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bark

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See also Bark

English

Pronunciation

Etymology 1

From the Middle English bark, from the Old Norse bǫrkr (tree bark), from the Proto-Germanic *barkuz, probably related to Proto-Germanic *berkjon (birch), from Proto-Indo-European *bʰergo, from the Proto-Indo-European *bʰereg- (to gleam; white). Akin to Danish, Norwegian and Swedish bark, Icelandic börkr, and Low German borke.

Noun

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Singular
bark

Plural
s

bark (s)
  1. (countable, Template loop detected: Template:context 1) The exterior covering of the trunk and branches of a tree; the rind.
  2. (medicine) Peruvian Bark or Jesuit's bark, the bark of the cinchona from which quinine is produced.
Usage notes

Usually uncountable; bark may be countable when referring to the barks of different types of tree.

Related terms
Translations

Verb

Infinitive
to bark

Third person singular
-

Simple past
-

Past participle
-

Present participle
-

to bark (third-person singular simple present -, present participle -, simple past and past participle -)
  1. To strip the bark from; to peel.
  2. To abrade or rub off any outer covering from.
    to bark one’s heel
  3. To girdle.
  4. To cover or inclose with bark, or as with bark.
    bark the roof of a hut
Derived terms
Translations

Etymology 2

From the Middle English berken (to bark), from the Old English beorcan, from the Proto-Germanic *berkanan, of echoic/imitative origin. Akin to the Icelandic berkja

Noun

Singular
bark

Plural
{{{1}}}

bark ({{{1}}})
  1. The short, loud, explosive sound uttered by a dog.
  2. A similar sound made by some other animals.
  3. (figuratively) An abrupt loud vocal utterance.
    • circa 1921 CE: Fox’s clumsy figure, negligently dressed in blue and buff, seemed unprepossessing; only his shaggy eyebrows added to the expression of his face; his voice would rise to a bark in excitement. — The Cambridge History of English and American Literature, Vol XI.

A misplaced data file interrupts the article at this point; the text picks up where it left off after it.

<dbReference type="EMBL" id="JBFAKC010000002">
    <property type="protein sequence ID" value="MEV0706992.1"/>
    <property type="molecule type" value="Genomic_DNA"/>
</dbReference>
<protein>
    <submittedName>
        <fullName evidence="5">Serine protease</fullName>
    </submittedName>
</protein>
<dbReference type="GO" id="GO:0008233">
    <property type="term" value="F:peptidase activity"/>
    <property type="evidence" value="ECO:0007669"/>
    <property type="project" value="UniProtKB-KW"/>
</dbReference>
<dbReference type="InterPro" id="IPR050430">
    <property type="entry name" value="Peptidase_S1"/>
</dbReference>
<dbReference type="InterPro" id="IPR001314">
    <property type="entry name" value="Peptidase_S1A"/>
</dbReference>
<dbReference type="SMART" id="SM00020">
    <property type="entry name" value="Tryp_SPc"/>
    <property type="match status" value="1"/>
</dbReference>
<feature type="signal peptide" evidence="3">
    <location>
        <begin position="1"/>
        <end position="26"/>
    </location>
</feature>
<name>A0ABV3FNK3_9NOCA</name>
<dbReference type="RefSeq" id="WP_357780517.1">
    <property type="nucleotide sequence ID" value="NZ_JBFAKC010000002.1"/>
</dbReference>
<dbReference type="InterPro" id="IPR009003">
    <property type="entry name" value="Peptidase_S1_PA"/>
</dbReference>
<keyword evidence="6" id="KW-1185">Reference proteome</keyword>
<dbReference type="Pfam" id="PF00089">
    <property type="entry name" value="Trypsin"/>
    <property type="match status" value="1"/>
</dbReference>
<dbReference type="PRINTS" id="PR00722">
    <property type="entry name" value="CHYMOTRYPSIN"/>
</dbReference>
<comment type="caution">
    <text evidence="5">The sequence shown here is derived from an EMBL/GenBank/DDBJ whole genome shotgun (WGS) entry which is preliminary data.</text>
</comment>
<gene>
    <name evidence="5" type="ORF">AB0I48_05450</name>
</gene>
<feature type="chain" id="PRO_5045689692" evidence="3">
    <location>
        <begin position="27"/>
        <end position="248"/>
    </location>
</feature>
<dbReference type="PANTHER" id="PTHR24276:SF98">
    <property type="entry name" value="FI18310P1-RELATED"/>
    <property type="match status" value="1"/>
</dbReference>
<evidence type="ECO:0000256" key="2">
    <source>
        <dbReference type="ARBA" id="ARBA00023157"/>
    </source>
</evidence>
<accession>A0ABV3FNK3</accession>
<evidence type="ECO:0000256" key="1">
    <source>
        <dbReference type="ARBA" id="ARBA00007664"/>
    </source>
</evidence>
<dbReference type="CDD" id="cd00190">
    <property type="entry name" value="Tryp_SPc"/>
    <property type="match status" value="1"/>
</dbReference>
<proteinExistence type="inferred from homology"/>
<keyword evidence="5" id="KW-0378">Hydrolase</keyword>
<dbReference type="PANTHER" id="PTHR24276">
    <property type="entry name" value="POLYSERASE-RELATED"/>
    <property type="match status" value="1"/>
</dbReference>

Translations

Verb

Infinitive
to bark

Third person singular
-

Simple past
-

Past participle
-

Present participle
-

to bark (third-person singular simple present -, present participle -, simple past and past participle -)
  1. To make a short, loud, explosive noise with the vocal organs (said of animals, especially dogs).
  2. To make a clamor; to make importunate outcries.
    They bark, and say the Scripture maketh heretics. — Tyndale.
    Where there is the barking of the belly, there no other commands will be heard, much less obeyed. — Fuller.
  3. To speak sharply.
    The sergeant barked an order.
Related terms
Translations
The translations below need to be checked and inserted above into the appropriate translation tables, removing any numbers. Numbers do not necessarily match those in definitions. See instructions at Help:How to check translations.

Etymology 3

From the Middle English barke (boat), from the Middle French barque, from the Late Latin barca, from the Vulgar Latin

Alternative spellings

Noun

Singular
bark

Plural
{{{1}}}

bark ({{{1}}})
  1. (obsolete) A small sailing vessel, e.g. a pinnace or a fishing smack; a rowing boat or barge.
  2. (poetic) a sailing vessel or boat of any kind.
  3. (nautical) A three-masted vessel, having her foremast and mainmast square-rigged, and her mizzenmast schooner-rigged.
Quotations
  • circa 1880 CE: Whether my bark went down at sea, Whether she met with gales, ... — Emily Dickinson (1830–86), Poems
Translations

Albanian

Noun

bark

  1. belly

Danish

Noun

Template:inf

  1. bark (large sailing boat)
  2. bark (covering of the trunk of a tree)

Dutch

Pronunciation

Noun

bark (plural barken, diminutive barkje) f. ?

  1. barge, a large type of rowing - or sailing boat
  2. the bark of certain trees, used for its tannin

Polish

Noun

bark m. (genitive barku, plural barki)[[Category:Template:lang:pl nouns|bark]]

  1. shoulder
  2. barque

Swedish

Noun

bark c. (uncountable, definite form barken)

  1. bark (covering of the trunk of a tree)

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